Thatch is defined as living and non-living “stuff” lying between the upper turf blades and the soil.  A thatch layer between 0-1/2” is considered healthy but one approaching 1” or greater resists water absorption like a dry sponge.  Excessive thatch also encourages many types of insects and disease issues.  Aeration is also useful for reducing compaction in clay or heavily used lawn areas.  Aeration may seem simple enough, but it is a very labor intensive process- especially when using our heavy, commercial grade machines.  While you may be able to rent a small aerator, a large benefit derived from a larger unit provides deeper hole, especially in compacted soil.  If you do decide to rent an aerator- be sure the tine tips are not worn down.  Aeration is especially beneficial when followed by over seeding to thicken and add improved grass varieties.

Commercial grade aerators physically remove plugs from your lawn which improves water, moisture, and nutrient absorption into the soil while enhancing root growth and thatch decomposition.  Dethatching machines slice the lawn creating large volumes of plant debris and can often cause extensive damage if not used properly.  Aeration is recommended on all lawns on a yearly basis while dethatching is only left to the most mature, thick lawns with a thatch near 1” as a renovating process.


Crabgrass in your lawn

Published by JKeefe on July 21st, 2010 - in Crabgrass, Lawn Care Companies

There are many factors which yield a high crabgrass population in any given lawn area.  Last season, we had one of the wettest seasons in nearly a decade while this year we are in one of the hottest in nearly a decade.  The two extremes are just that- extreme and there are ramifications to a lawn.  To understand what happens in a lawn setting we must look at the weather, turf density, mowing height, and treatments.  Hot and especially dry weather will cause dormant crabgrass seed to germinate- typically in bare areas first (along roads, walkways, driveways) followed by thin sections in the lawn.  Crabgrass loves high heat and low moisture.  Seeds can remain dormant for years until the right conditions arrive, and then they germinate.  Normal rain, proper fertilization, and cutting height can usually minimize crabgrass in primary lawn areas.  Grass that has been treated with high soluble fertilizers and is not as healthy will be more susceptible to crabgrass infiltration.  The best defense is still a thick lawn, a high cut, irrigation if possible, and slow release fertilizer among other applications.  Some years are above or below average in terms of rainfall and heat- key factors in crabgrass germination.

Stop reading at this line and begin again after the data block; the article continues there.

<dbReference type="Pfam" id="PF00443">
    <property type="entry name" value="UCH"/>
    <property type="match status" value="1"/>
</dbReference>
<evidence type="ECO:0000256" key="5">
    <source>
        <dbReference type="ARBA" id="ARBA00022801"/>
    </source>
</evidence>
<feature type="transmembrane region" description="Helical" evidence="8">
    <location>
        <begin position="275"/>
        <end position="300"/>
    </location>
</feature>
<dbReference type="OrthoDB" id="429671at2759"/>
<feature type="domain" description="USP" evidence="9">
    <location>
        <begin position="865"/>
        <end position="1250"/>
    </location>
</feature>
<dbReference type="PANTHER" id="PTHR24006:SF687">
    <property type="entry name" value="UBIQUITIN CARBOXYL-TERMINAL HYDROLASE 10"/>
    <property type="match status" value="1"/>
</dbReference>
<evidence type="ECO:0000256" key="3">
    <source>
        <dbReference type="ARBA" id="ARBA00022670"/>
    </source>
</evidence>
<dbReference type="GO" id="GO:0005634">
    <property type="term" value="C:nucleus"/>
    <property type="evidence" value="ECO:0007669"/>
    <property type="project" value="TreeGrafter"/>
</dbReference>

Crabgrass plant

One year of crabgrass does not undo a lawn.  A pre-emergent barrier can be applied in the spring, but even that will degrade by late July or early August.  Luckily, crabgrass knows when the remaining growing season is insufficient to complete its life cycle.  Said another way, crabgrass seeds will usually not germinate past mid July.  So what you see now is going to be it- the plants will just become larger.  Again, a pre-emergent barrier can be used to help suppress, not eliminate crabgrass in thin or weak areas.  Most of these products are simply dyes and are not harmful in terms of the environment.  A pre-emergent product can be applied this fall (often overlooked) or next spring if you belive crabgrass has gotten a firm foothold in your lawn.  There is a trade off between putting down a barrier and seeding- so give this treatment careful consideration.  When desirable turf becomes stressed by high heat and drought, it provides an ideal growing environment for crabgrass by heating up the soil.  Lack of moisture further stresses desirable turf and enhances the ability of crabgrass to grow at exponential rates- real fast.

Mowing at 3”, mulching clippings, watering (1” per week), and a solid lawn health care program are all great defensive measures.  Adding a pre-emergent in the spring is another tool to help inhibit crabgrass but not eliminate it.  In a normal year, things would be in check and balance like in nature.  However, in extreme heat and drought- nature will win the battle and aesthetics will suffer- regardless of the plans in place.